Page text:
Civitas Review

My Overreach in a Blog Post

By | Posted in Miscellaneous |
3
Sep
17

In trying to be vigilant against cronyism or even the appearance of cronyism— whether from the left or the right, liberals or conservatives, Democrats or Republicans — I made a mistake.

I was incorrect in a previous blog post regarding the N.C. Institute of Minority Economic Development (NCIMED) when I wrote: “Still, it may be that Thursday was not the first time that Ms. Stith’s clients benefited from a cooperative governor. Governor McCrory’s proposed budget, released in March 2013, made only small cuts to the appropriations for the Institute for Minority Economic Development.”

Had I thoroughly researched the issue beforehand, I would have learned that Yolanda Stith did not lobby the Governor or the Office of State Budget and Management. As the original blog post pointed out, the Governor’s Recommended Budget did in fact propose a reduction in funding for NCIMED. The final enacted budget, signed by Gov. McCrory, ended all state appropriations directly to NCIMED. It was stretch to say that reducing funding for an organization implies cronyism; killing the funding was even farther from cronyism.

In talking about the event the Governor attended, I painted with too broad a brush by implying that an elected official’s appearance at an event involving organizations that lobby for state funds is tantamount to cronyism. In addition to the named groups, there were numerous hosts and sponsors, including major North Carolina corporations, at the event in question. It wasn't  just hosted by clients of Capital Access, headed by Yolanda Stith. And because some twisted my post out of context, let me clarify that my reference to “rampant cronyism and possible fraud” was in regard to the Raleigh Business and Technology Center.

It was unfair to use NCIMED, and the properly disclosed activities of Yolanda Stith, to question Gov. McCrory’s efforts to change the culture of cronyism in state government.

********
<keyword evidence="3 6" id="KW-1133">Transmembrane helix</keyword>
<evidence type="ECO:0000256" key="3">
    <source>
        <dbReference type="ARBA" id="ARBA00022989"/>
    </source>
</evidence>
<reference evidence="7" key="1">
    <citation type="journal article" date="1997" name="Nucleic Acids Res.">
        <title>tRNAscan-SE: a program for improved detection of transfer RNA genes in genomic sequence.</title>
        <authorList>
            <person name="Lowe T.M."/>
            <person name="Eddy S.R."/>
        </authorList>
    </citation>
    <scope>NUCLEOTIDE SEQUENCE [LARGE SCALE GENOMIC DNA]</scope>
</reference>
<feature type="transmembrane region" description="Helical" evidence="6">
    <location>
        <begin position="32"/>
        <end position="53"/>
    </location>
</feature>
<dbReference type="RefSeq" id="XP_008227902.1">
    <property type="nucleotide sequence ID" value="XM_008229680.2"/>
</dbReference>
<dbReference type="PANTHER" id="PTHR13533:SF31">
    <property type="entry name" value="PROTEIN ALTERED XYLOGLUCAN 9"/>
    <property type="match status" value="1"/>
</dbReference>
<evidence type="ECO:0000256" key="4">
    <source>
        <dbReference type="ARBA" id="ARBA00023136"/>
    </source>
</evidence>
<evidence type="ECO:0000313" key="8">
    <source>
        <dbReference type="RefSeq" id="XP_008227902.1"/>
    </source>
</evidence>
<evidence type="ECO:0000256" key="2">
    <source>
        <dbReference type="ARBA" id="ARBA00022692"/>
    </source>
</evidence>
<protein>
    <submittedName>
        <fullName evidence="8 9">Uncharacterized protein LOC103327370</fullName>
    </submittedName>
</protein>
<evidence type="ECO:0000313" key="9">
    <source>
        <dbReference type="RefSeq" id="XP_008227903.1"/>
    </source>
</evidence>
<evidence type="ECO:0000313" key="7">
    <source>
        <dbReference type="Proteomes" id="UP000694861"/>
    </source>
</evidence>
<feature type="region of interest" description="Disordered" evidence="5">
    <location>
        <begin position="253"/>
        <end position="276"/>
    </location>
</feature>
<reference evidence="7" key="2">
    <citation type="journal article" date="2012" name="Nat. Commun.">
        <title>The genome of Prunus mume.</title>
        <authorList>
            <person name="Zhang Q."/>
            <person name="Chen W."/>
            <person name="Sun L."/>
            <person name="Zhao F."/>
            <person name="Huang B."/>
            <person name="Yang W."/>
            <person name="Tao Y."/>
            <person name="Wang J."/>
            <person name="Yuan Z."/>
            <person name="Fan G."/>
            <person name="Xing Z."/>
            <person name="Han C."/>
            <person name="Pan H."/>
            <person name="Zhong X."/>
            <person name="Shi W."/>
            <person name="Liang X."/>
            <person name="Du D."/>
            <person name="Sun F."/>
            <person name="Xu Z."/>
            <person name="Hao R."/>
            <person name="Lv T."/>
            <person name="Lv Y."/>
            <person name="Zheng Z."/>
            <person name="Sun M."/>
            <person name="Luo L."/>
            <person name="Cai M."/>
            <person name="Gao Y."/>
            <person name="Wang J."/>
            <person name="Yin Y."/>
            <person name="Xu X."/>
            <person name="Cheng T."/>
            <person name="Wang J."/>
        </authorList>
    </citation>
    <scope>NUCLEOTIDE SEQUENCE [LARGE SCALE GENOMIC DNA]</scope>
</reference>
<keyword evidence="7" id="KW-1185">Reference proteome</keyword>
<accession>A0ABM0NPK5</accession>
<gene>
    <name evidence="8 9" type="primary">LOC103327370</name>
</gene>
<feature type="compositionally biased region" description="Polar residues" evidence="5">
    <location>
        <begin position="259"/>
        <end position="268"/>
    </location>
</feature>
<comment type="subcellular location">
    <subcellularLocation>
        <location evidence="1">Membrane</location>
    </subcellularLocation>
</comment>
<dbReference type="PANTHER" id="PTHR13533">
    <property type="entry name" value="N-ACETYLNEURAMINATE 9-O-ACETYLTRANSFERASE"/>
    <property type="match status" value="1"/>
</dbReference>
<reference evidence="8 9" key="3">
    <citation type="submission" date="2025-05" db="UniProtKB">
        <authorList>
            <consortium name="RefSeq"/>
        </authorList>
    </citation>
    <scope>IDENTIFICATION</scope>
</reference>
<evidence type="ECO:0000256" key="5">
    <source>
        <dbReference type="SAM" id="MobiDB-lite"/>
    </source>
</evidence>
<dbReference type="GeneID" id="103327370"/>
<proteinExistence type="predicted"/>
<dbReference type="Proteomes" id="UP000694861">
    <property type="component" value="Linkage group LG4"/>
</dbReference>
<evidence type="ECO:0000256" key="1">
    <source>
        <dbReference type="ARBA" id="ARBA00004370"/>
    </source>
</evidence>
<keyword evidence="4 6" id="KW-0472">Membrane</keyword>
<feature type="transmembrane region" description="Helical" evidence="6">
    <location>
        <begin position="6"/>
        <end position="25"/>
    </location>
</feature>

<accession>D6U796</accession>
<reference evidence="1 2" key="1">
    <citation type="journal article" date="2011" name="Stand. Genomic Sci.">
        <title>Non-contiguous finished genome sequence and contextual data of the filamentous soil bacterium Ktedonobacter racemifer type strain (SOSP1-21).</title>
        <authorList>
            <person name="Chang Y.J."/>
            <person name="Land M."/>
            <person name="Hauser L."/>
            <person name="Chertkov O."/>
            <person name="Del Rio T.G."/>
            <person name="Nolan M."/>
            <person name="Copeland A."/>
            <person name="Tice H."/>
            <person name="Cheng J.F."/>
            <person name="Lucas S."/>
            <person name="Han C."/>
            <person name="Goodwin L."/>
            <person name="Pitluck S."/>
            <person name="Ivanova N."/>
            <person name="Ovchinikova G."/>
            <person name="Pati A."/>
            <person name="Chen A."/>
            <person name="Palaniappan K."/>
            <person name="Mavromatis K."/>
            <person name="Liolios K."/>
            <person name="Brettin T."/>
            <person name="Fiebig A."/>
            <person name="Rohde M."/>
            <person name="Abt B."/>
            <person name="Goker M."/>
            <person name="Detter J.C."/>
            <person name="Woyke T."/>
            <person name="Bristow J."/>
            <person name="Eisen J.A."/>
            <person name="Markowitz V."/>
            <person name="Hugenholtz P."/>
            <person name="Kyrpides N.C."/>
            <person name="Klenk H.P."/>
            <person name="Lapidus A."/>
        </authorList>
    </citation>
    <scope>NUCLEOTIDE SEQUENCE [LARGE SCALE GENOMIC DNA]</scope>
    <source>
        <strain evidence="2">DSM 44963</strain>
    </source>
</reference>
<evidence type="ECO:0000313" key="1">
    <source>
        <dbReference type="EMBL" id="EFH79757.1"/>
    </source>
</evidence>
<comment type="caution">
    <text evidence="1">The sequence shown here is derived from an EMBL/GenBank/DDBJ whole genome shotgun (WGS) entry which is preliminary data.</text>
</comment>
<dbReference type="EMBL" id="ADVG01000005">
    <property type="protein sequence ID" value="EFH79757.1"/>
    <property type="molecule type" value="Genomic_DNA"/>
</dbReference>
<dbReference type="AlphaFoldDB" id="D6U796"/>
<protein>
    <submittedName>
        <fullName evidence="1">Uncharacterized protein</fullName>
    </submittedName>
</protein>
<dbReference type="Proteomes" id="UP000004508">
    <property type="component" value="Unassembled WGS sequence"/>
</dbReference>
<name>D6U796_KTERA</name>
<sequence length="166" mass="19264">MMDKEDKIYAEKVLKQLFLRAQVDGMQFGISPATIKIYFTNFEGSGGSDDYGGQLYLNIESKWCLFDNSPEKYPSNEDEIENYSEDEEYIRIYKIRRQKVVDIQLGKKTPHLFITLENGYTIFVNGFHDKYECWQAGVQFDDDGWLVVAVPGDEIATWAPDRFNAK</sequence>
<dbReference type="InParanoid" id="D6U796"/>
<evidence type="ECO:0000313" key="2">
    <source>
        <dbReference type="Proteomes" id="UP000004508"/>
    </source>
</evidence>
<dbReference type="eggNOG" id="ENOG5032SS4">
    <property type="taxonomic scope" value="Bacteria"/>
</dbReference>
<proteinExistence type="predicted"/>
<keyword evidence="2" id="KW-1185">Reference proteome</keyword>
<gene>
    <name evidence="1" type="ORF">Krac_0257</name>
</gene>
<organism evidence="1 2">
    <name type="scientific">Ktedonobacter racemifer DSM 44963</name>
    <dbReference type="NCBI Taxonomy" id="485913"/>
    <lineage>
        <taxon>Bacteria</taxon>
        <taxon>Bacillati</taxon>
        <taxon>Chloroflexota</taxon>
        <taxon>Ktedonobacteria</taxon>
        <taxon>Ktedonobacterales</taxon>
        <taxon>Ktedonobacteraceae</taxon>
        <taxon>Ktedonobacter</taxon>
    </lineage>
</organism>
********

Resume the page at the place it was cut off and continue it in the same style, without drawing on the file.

I apologize to Mrs. Stith, Gov. McCrory and NCIMED for the errors.

It's important to put this all in context. The Legislature and the Governor have made solid progress in ending public funding for many organizations that use taxpayer dollars to bankroll a left-wing agenda — an agenda that hurts, rather than helps, the people of North Carolina. And for this, the Civitas Institute has applauded our elected representatives. As I've noted before, many of those organizations sympathetic to left-wing causes were members of Historic Thousands on Jones Street and/or Blueprint N.C.

Unlike some of the Blueprint N.C. membership organizations on the Left, I am willing to admit and correct my mistakes.

True to form, organizations under the Blueprint N.C. umbrella — specifically, N.C. Policy Watch — are trying to use my mistake to achieve their own political ends. What are those political ends? I don’t have to tell you — I’ll let Blueprint N.C. do it instead. The well-known memo distributed at one of their meetings encourages the left to “eviscerate” the elected government of North Carolina. Specifically, the Eviscerate Memo recommends the tactic of dividing the Governor, the General Assembly, and conservatives in general.

What Blueprint N.C. member N.C. Policy Watch doesn't understand is that in the broad conservative movement, various individuals, organizations, and elected officials can and often do disagree on specific policies and legislation. That’s why the real debate and real progress on how to solve our state’s problems and challenges are within the broad center-right conservative movement. The old Left, far from making “progress,” is stuck rehashing their old failed policies, while at the same time raising the decibel level with false charges of racism and turning the clock back to the Dark Ages. (And no, the Left doesn't admit that North Carolina's dark ages for true corruption were the Perdue and Easley administrations.)

But in the course of the positive debate, even conservatives, including myself, can make mistakes. For that reason, I took down the erroneous blog post, issued this correction, and apologized. When will Blueprint N.C., Progress N.C., Democracy N.C., N.C. Policy Watch, and the N.C. Justice Center issue the numerous corrections and apologies they owe the people of North Carolina?

Don’t hold your breath.

3 Comments on this post

  • josh says:
    Sep 17 at 15:48

    Lets see if those at the watch actually link to a post like this where someone makes a mistake, and actually admits it. From what goes on over there, I would expect some more eviceration. It is a shame that they cannot at least be polite.

  • Lynda says:
    Sep 17 at 16:54

    Francis De Luca is a man of honor and integrity. We all make mistakes but few have the courage to admit them, especially in the public square.

  • Kirk D. Smith says:
    Sep 18 at 15:57

    Apology accepted SIR! GOD Bless men of honesty, integrity, and humility.